‘Tis the Season
Okay, let me start by providing a disclaimer: I am truly sensitive, aware, and respectful of the fact that not all cultures celebrate Christmas. I am also sensitive to those who may not be financially fortunate enough to celebrate by providing gifts to their children. I plan to educate my kids of the various cultural celebrations and when they are old enough, we will actively give back to those less fortunate. My husband and I will diligently educate our tiny humans on gratitude and accepting nothing less than gratefulness for our blessings. The rant that you’re about to enjoy in no way, shape or form targets these individuals. This one is simply for the magic suckers, or the Voldermorts out there (That was a Harry Potter reference for those of you who may not be quite as cool as myself). So it begins…
“We don’t do Santa Claus. I don’t believe in lying to my children.” Are you f’in kidding me? Please excuse my language this early in the game, but seriously?!?! “We believe in being honest as a family, so we don’t participate in ‘the Santa game’.” Come ON people!
Think back 25-30 years or so. Picture this: You wake up, most likely around 5am if you are anything like me and my cousins. You know “he” was here…Jolly-Old-Saint-Nick, The Man in the Red Suit, SANTA– but, you still second guess yourself with a nervous little heart, because his magic is SO real to you. You quickly reflect on your past year… ‘yup, I was definitely a punk a handful of times.’ Did that seal the deal? Am I about to find a big lump of coal, resulting in the worst day of my life? You slowly, creep downstairs and have to wait, halfway down the stairs, while your parents prepare their cups of coffee (after all, you do have them up awfully early). Each minute that passes, you test your limits with just one more stair. Your heart beats faster with every passing second until finally, you’re allowed to enter your family room. BOOM. Presents galore! You’re overcome with a happiness that only a kid can feel. That magic, that excitement, that amazing feeling knowing that Santa was actually in your house, delivering the things that you felt were such super secrets (how did he know I wanted that Barbie?!). This. is. Christmas. This, is the spirit of the season. The feeling that children feel on Christmas morning encompasses all that Jesus stood for-the good in humanity. This is innocence and everything that is right in a world full of madness.
Now, fast forward to the moment you found out that Santa, wasn’t actually a real person. Did you feel cheated? Did you feel lied to? Did you feel abandoned by dishonest parents? NO. Most likely you felt thankful, valued, maybe slightly worried/disappointed that the magic (okay, okay the presents) wouldn’t continue, but altogether you felt as if you had entered a new stage in life. Learning that Santa isn’t an actual person is somewhat of a right of passage. You come to find out that it isn’t actually a jolly fat man who delivers presents, but your parents who love you so much that they were able to create a magical, unforgettable experience for you for the past x amount of years. You learn that Santa means giving is just as, if not even more powerful than receiving.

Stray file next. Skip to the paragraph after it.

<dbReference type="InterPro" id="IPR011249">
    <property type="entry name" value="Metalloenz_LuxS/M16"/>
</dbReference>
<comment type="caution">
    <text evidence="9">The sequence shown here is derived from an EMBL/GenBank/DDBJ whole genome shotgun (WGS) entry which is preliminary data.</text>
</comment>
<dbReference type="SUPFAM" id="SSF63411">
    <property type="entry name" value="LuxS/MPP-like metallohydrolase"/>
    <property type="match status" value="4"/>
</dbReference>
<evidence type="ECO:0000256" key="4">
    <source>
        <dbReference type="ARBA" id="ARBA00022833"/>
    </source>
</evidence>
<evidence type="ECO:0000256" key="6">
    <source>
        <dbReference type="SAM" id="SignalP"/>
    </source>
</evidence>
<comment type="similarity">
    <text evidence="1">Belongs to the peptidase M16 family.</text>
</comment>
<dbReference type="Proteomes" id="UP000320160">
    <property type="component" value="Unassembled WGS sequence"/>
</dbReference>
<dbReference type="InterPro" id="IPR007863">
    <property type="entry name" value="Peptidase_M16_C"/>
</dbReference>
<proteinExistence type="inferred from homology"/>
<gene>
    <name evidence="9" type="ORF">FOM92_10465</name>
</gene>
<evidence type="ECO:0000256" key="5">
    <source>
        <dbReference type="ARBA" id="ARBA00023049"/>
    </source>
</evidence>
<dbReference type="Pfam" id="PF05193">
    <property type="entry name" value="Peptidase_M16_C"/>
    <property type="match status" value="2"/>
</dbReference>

Let’s jump ahead again, and now you have children of your own. As parents, the season takes on a whole new meaning. We’ve transformed from believers to members of the exclusive “making the magic” club and it becomes our mission to re-create the incredible experience that we remember. Enter Scrooge, the Grinch, and all other naysayers of the holiday– I once read in a mom’s group on Facebook that “We don’t believe in being dishonest with our kids, so we don’t do Santa. We teach them the real meaning for the season, which is family and love.” First of all, I call bullshit because the “real meaning for the season” is the birth of Jesus Christ. Yes, He may have stood for family and love, but showing your children the magic of Santa emphasizes theses values-it does not diminish them. Second of all, I call bullshit because children should learn family and love everyday. We are raising these tiny humans in an unfortunate world filled with hate, cruelty, and dishonesty. I’ll be damned if my 2 year old feels the demons that we as adults feel and I’m going to use the “Santa lie” to ensure his miraculous view is maintained. He sees the world as a bright, beautiful, and truly magical place. I’ll make it my personal mission to ensure he keeps that view for as long as possible, even if it takes a little “white lie” and him believing that a fat man, who rides in a sleigh, guided by a reindeer whose nose lights up, delivers presents on Jesus’ birthday. Bottom line: we are raising these tiny humans, with huge hearts. The world does a great job shrinking those hearts. Let’s not be the ones to contribute by denying them the magic of childhood. Santa is real. He is VERY real and I will always teach my kids about his joy, his magic, his wonder, and his peace, until the day they are old enough to realize that the joy, magic, wonder, and peace known as Santa is the same joy, magic, wonder, and love that I feel for them. Our tiny humans are amazing and I will lie to them daily if it means preserving their tragically beautiful view on life. So, Merry Christmas, Happy Birthday tiny baby Jesus, and may you all feel and see the magic of the season through the eyes of your babies!